Proper 15
Gen. 45:1-15

The pastor was devastated when the church he had served for 12 years rejected him. Ignoring his self-sacrificing service and faithful ministry of the Word, the lay leadership decided it was time for a change. For months afterward, the increasingly bitter minister opened his newspaper to the obituaries every morning. He wanted to see which one of those deacons or their wives God had smitten dead. It did not help when a few of the old saints in the congregation began to appear on those pages instead of the troublemakers.

Joseph also hurt deeply when his brothers plotted to kill him. They threw him in a pit and left him to die. Some of them took him out and sold him as a slave to a passing Midianite caravan on the way to Egypt. In spite of faithful service to his new master there, Joseph found himself falsely accused and locked in prison to languish for years. It hurt, of course, but Joseph overcame his bitterness. How did he do it? And how can you?

I. It helps to see the hand of God in all that happens (Genesis 45:5-8)

Eventually God brought Joseph out of prison and elevated him to be vice regent of all Egypt. Then a famine brought his brothers to Egypt to buy food. When Joseph revealed his identity to them, “they were terrified at his presence” (Genesis 45:1-3). He told them: “Do not be distressed, and do not be angry with yourselves for selling me here, because…God sent me…” (Genesis 45:5). We can forgive and move on when we see that God is ultimately in control. We are God’s chosen, and we are victors – not victims.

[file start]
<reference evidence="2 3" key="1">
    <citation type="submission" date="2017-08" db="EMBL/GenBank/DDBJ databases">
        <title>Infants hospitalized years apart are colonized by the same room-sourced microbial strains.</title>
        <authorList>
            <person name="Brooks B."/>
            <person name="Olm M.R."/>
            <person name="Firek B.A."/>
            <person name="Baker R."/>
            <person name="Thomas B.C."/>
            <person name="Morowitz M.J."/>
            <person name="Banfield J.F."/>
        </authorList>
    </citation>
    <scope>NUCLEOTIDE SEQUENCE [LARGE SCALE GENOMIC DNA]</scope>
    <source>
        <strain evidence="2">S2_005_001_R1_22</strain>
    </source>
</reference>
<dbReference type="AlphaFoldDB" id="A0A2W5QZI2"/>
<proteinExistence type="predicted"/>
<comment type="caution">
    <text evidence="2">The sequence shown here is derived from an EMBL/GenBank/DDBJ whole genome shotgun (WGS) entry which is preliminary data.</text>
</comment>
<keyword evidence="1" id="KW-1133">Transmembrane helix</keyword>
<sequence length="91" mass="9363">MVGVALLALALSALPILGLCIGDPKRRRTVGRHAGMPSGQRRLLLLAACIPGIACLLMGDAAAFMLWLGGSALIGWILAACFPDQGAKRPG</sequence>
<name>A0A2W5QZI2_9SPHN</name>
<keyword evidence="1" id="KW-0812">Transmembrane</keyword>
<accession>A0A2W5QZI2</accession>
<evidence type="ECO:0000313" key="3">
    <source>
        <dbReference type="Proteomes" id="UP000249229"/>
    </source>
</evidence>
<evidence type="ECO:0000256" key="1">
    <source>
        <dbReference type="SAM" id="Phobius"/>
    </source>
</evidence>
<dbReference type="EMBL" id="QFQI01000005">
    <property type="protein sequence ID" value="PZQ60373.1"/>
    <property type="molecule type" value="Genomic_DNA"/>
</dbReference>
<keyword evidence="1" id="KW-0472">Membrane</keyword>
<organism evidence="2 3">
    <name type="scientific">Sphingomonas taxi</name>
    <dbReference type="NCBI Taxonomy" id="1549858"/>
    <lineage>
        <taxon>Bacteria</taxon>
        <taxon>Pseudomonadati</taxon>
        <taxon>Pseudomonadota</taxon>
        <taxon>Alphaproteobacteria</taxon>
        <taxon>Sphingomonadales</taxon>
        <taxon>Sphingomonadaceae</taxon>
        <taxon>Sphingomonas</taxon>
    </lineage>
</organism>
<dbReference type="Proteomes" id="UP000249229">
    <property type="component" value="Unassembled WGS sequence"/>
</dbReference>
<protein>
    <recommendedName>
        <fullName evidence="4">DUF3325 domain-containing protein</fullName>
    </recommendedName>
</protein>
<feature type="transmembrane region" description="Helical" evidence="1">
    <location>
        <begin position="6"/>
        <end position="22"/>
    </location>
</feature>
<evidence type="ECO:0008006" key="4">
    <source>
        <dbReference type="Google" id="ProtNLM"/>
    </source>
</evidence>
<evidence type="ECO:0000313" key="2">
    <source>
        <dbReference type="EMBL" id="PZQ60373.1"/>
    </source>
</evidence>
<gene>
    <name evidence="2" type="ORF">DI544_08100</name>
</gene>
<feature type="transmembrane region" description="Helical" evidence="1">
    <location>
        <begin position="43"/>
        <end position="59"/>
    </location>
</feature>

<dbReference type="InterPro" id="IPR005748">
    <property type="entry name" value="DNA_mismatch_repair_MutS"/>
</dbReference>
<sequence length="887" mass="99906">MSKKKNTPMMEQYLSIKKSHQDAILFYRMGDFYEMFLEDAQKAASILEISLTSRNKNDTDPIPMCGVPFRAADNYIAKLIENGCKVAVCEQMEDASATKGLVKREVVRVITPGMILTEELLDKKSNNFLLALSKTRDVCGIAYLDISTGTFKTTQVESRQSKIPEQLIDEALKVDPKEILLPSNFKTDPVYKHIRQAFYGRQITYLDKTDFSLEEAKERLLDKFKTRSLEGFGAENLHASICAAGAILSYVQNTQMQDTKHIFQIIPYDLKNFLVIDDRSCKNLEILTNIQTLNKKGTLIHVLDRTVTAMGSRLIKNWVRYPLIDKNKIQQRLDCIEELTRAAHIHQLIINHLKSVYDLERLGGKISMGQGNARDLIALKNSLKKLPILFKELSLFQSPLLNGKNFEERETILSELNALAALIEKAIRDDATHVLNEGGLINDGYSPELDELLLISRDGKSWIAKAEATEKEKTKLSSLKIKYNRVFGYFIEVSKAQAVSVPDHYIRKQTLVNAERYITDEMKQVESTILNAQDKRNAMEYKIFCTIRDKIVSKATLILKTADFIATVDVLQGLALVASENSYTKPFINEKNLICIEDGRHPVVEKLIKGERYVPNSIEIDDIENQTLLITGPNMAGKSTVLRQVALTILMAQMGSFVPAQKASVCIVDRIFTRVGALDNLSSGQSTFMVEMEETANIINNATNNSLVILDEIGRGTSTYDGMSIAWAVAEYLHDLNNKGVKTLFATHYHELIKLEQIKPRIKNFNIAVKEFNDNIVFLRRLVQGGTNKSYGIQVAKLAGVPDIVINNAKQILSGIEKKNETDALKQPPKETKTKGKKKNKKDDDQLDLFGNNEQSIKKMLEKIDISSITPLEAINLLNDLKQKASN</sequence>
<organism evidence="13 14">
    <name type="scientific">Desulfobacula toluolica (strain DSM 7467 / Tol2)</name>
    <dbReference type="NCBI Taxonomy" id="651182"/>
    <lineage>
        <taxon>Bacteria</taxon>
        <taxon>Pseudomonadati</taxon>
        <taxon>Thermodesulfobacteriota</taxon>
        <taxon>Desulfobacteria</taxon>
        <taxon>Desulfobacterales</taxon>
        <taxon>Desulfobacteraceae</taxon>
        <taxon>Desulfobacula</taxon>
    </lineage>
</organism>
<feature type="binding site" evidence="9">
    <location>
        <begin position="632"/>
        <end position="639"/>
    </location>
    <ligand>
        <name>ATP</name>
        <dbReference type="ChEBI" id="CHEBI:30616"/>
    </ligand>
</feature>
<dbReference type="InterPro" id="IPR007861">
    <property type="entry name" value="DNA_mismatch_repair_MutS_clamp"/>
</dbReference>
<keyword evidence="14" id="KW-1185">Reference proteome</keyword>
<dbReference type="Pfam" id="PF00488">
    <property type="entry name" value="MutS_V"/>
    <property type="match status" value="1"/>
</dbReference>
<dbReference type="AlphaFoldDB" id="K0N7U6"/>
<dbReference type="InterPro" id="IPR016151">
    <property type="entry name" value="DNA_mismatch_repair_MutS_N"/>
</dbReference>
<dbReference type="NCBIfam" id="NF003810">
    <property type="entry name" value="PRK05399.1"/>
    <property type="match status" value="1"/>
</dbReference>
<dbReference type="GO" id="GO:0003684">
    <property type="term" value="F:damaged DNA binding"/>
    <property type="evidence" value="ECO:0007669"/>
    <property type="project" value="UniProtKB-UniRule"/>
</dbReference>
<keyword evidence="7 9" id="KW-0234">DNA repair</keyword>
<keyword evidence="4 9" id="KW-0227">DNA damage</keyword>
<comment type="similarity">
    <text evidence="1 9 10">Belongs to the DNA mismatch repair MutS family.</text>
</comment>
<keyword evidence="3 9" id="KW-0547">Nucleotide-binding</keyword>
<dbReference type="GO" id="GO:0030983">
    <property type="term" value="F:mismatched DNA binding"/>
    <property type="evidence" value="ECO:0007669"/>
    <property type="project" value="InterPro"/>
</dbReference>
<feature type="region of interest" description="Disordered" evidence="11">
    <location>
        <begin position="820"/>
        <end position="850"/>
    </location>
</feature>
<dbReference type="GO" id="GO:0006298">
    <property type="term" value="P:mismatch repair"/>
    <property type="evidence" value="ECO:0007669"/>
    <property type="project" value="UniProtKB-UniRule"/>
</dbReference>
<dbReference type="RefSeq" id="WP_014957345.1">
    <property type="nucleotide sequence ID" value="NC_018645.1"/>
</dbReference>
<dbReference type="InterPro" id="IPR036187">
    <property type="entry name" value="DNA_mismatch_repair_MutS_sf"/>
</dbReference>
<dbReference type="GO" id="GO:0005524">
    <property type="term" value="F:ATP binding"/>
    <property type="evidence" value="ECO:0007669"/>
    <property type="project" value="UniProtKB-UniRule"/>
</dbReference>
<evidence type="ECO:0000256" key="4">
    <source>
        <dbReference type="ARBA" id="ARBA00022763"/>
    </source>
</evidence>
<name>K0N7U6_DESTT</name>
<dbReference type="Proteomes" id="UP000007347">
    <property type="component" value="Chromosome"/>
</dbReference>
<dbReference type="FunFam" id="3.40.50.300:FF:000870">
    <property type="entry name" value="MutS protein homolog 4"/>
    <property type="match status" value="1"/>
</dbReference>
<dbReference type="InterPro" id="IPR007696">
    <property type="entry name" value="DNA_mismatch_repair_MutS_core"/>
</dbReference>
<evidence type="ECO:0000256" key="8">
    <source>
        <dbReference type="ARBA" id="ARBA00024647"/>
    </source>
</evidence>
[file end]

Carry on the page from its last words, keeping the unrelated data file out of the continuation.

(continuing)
II. It matters, too, if you know that God is working purposefully (Genesis 45:5).

We do not always understand the mystery of God’s plan. He does not always share the details with us either in advance or afterwards. In this case, Joseph could see now that all that happened to him was part of God’s plan. “It was to save lives that God sent me ahead of you…God sent me…to preserve for you a remnant on earth and to save lives by a great deliverance” (Genesis 45:5-7). God has a plan for your life, too. Can you see it yet?

III. It makes all the difference to realize that the purpose of God is a benevolent providence (Genesis 50:20).

Eventually their father Jacob died, and they took him back to Hebron for burial. On the way home, Joseph’s brothers, still burdened with guilt, pleaded for clemency. “But Joseph said to them, ‘Don’t be afraid. Am I in the place of God? You intended to harm me, but God intended it for good to accomplish what is now being done, the saving of many lives’” (Genesis 50:20).

When something happens to leave you feeling hurt and rejected, don’t slip into the pit of bitterness. And if you find yourself there, take this rope: “God intended it for good.”

William Cowper (pronounced Cooper) was a hymn writer and poet and well acquainted with heartbreak and disappointment. Though one of 18th century England’s greatest writers, he was often disabled by bouts of depression and loss of touch with reality. You may know him best for one poem.
“God moves in a mysterious way his wonders to perform; He plants his footsteps in the sea, and rides upon the storm. . . . Judge not the Lord by feeble sense, but trust Him for His grace; Behind a frowning providence, He hides a smiling face.”

There is a way out of bitterness and despair. It is not to resort to resentment or revenge. It is to embrace the providence of a wise and loving God.

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